Sorry to break it to you, but sugar-free drinks may actually be making you more forgetful.
It’s ironic since we have all been told that sugar is bad and so assume sugar-free drinks are better. Yet new research suggests that the sweetener alternatives used in these drinks are actually quite terrible.
The study, published in the journal JCI Insight by scientists at the USC Dornsife College of Letters, Arts and Science, found that adolescent rats that consumed the low-calorie sweeteners saccharin, ACE-K and stevia (which are commonly found in ‘diet’ drinks) exhibited long-term impairments in memory.
Essentially, they became forgetful.
The fact this was done on rats means we can’t say for certain this affects humans in the same way.
However, the study does suggest that there’s a chance drinking these diet drinks as a teenager could affect your memory in later life.
Study co-author Professor Scott Kanoski of University of Southern California said: ‘While our findings do not necessarily indicate that someone should not consume low-calorie sweeteners in general, they do highlight that habitual low-calorie sweetener consumption during early life may have unintended, long-lasting impacts.’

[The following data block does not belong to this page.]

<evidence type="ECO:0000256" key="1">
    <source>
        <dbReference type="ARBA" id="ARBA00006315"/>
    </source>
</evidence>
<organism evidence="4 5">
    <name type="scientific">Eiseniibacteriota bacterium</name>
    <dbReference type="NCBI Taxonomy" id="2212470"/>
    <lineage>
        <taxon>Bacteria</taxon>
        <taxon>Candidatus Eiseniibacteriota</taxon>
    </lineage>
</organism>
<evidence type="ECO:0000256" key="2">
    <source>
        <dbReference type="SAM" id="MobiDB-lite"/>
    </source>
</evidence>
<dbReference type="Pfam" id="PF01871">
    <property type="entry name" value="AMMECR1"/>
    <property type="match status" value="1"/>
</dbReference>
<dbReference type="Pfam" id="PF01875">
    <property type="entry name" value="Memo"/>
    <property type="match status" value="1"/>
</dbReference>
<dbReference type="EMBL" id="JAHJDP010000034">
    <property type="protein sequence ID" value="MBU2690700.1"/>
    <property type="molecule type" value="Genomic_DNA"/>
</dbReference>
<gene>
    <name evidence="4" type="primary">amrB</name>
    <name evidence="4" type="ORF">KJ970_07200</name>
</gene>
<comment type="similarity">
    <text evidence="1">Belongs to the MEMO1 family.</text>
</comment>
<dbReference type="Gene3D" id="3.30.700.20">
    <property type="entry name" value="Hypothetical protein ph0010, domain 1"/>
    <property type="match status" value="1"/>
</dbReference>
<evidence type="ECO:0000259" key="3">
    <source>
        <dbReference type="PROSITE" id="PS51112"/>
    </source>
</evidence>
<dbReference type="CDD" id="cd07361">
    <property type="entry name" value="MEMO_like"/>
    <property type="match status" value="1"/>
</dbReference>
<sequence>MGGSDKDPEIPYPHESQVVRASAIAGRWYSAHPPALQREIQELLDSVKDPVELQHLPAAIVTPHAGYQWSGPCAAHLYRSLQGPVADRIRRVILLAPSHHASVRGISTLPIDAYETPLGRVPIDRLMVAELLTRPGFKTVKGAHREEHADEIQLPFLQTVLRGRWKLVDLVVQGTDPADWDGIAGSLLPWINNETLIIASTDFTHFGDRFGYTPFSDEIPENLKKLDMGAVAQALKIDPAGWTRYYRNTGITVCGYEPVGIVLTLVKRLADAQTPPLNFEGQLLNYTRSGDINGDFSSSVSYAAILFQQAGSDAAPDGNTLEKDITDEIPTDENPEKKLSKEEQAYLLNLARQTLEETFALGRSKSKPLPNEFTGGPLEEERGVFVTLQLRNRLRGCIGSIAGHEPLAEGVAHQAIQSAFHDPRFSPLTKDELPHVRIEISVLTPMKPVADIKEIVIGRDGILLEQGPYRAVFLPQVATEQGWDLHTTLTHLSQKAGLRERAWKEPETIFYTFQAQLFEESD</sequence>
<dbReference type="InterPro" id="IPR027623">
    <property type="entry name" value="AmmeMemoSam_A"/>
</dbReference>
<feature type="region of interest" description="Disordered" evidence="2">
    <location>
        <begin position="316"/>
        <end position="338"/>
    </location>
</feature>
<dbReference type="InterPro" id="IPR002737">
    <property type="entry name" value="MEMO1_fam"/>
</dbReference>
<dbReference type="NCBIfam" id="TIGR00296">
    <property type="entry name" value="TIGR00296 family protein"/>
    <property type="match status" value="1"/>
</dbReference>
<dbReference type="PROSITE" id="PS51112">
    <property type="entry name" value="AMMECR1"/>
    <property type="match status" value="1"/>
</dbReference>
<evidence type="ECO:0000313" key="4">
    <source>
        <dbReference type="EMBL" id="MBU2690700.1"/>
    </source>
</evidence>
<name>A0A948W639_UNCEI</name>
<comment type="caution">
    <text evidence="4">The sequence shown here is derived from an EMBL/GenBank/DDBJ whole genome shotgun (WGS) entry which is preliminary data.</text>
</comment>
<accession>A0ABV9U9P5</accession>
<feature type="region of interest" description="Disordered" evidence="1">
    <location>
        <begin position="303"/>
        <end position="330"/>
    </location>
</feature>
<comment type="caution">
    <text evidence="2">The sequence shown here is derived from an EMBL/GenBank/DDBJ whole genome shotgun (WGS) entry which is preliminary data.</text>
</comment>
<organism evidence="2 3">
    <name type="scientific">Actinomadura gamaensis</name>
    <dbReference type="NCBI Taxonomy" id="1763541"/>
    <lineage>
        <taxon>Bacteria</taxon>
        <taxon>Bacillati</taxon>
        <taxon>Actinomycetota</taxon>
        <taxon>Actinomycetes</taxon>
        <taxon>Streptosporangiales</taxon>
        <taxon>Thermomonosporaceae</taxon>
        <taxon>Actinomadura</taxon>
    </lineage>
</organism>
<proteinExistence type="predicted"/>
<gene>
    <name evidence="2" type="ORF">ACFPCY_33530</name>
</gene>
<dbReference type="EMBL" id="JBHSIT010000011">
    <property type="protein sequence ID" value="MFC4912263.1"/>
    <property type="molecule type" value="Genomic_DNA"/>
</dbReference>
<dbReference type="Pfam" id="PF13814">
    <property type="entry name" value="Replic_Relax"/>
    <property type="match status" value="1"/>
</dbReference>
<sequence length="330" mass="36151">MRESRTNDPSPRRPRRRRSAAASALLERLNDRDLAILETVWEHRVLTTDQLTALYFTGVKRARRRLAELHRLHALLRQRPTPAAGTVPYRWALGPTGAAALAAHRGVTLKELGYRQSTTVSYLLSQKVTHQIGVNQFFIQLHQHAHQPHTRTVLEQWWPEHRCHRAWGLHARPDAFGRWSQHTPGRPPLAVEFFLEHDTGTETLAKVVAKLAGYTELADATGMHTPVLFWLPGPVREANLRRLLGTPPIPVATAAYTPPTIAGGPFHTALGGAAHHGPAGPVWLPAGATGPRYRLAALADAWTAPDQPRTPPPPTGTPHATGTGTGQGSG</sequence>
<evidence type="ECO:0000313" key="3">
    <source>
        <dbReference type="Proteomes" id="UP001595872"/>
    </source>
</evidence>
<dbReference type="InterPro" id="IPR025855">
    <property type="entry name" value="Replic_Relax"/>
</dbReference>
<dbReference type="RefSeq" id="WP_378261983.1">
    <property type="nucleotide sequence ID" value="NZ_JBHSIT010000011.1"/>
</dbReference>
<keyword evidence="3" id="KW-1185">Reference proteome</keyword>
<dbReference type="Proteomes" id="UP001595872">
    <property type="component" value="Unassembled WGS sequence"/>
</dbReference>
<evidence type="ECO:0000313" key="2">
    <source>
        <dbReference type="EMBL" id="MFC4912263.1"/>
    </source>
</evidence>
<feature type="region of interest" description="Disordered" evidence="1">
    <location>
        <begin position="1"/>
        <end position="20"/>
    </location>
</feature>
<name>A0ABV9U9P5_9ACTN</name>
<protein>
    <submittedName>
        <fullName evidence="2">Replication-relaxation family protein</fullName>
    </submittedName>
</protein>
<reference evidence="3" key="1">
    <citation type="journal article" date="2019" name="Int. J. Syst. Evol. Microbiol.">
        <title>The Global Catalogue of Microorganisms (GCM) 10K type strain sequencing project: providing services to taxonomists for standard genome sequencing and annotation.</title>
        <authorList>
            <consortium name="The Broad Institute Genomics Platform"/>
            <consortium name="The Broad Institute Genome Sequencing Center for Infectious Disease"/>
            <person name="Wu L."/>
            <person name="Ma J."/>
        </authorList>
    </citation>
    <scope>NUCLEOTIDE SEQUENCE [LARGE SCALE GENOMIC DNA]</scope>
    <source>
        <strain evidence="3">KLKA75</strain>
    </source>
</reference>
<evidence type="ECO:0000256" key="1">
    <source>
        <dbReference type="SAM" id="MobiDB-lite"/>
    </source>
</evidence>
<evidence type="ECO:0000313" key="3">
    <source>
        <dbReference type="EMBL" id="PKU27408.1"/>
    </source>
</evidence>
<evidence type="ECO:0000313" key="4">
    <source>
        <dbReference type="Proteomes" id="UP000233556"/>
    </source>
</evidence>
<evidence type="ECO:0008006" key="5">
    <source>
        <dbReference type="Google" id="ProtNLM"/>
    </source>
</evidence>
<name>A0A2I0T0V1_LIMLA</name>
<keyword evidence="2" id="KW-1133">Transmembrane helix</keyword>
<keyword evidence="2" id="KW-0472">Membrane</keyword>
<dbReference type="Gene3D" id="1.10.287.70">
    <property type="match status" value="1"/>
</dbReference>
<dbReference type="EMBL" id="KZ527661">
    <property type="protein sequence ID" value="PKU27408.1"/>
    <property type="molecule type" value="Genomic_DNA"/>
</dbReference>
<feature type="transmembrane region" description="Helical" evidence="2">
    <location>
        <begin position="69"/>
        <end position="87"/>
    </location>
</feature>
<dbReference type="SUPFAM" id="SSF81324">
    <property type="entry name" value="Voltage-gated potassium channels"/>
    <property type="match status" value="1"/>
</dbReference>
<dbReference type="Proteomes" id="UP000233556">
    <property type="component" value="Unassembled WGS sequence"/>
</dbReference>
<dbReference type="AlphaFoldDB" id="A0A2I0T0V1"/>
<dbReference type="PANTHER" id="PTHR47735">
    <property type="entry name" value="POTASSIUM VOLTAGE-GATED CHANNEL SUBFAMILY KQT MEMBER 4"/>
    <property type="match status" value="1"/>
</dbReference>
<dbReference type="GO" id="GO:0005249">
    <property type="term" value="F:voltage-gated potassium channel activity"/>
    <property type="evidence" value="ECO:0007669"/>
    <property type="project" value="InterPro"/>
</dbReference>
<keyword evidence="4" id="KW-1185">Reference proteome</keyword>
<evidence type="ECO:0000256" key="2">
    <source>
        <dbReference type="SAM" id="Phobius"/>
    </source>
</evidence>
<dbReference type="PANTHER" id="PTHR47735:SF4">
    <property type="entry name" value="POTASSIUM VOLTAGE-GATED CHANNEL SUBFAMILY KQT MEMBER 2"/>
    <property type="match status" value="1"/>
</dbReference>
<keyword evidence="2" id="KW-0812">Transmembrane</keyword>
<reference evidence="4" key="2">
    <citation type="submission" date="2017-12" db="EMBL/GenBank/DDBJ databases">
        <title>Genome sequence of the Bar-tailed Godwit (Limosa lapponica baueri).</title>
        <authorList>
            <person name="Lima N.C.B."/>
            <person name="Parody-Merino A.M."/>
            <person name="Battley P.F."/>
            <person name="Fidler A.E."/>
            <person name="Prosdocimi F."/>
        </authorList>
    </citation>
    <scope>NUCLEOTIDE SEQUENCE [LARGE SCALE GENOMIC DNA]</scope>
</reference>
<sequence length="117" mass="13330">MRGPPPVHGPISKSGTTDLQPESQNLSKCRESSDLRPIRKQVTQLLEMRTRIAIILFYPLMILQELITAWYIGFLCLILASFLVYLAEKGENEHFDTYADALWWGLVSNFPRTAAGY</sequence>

They also found that the sweeteners slowed down the metabolism, which can also increase the risk of developing diabetes.
As if that isn’t all bad enough, the researcher also said that sweeteners are also more likely to make the taste buds less sensitive to sugar.
This could lead to people consuming more sugary drinks and foods to experience the sweet flavour, the study published in JCI Insight concluded.
Maybe don’t reach for the sugary drink instead, though, as earlier studies found that adolescent rats that consume sugar also suffered with lasting memory impairment.
For this study, the researchers gave rats water sweetened with sugar substitutes, including saccharin, ACE-K, and stevia.
A separate group of rats drank plain water.
A month later, the study authors assessed the rat’s memory. They showed that rats drinking sweetened beverages while growing up had more trouble passing the memory tests, when compared to the rats that drank only plain water.
These rats were also only given an amount of sweeteners that fell within ‘acceptable daily intake levels’ and were also given ‘only a single sweetener’, researchers said.
This made it as realistic as possible, since they couldn’t test this in humans.
While the UK Government has previously publicly endorsed non-sugar sweeteners as an alternative to sugar that will help people lose weight, other studies have found that actually the opposite is true: that artificial sweeteners may actually slow down your metabolism.
Canadian researchers looked at 37 studies involving more than 400,000 people over an average of ten years and found that while there was no evidence that artificial sweeteners helped with weight loss, they may actually harm the metabolism.
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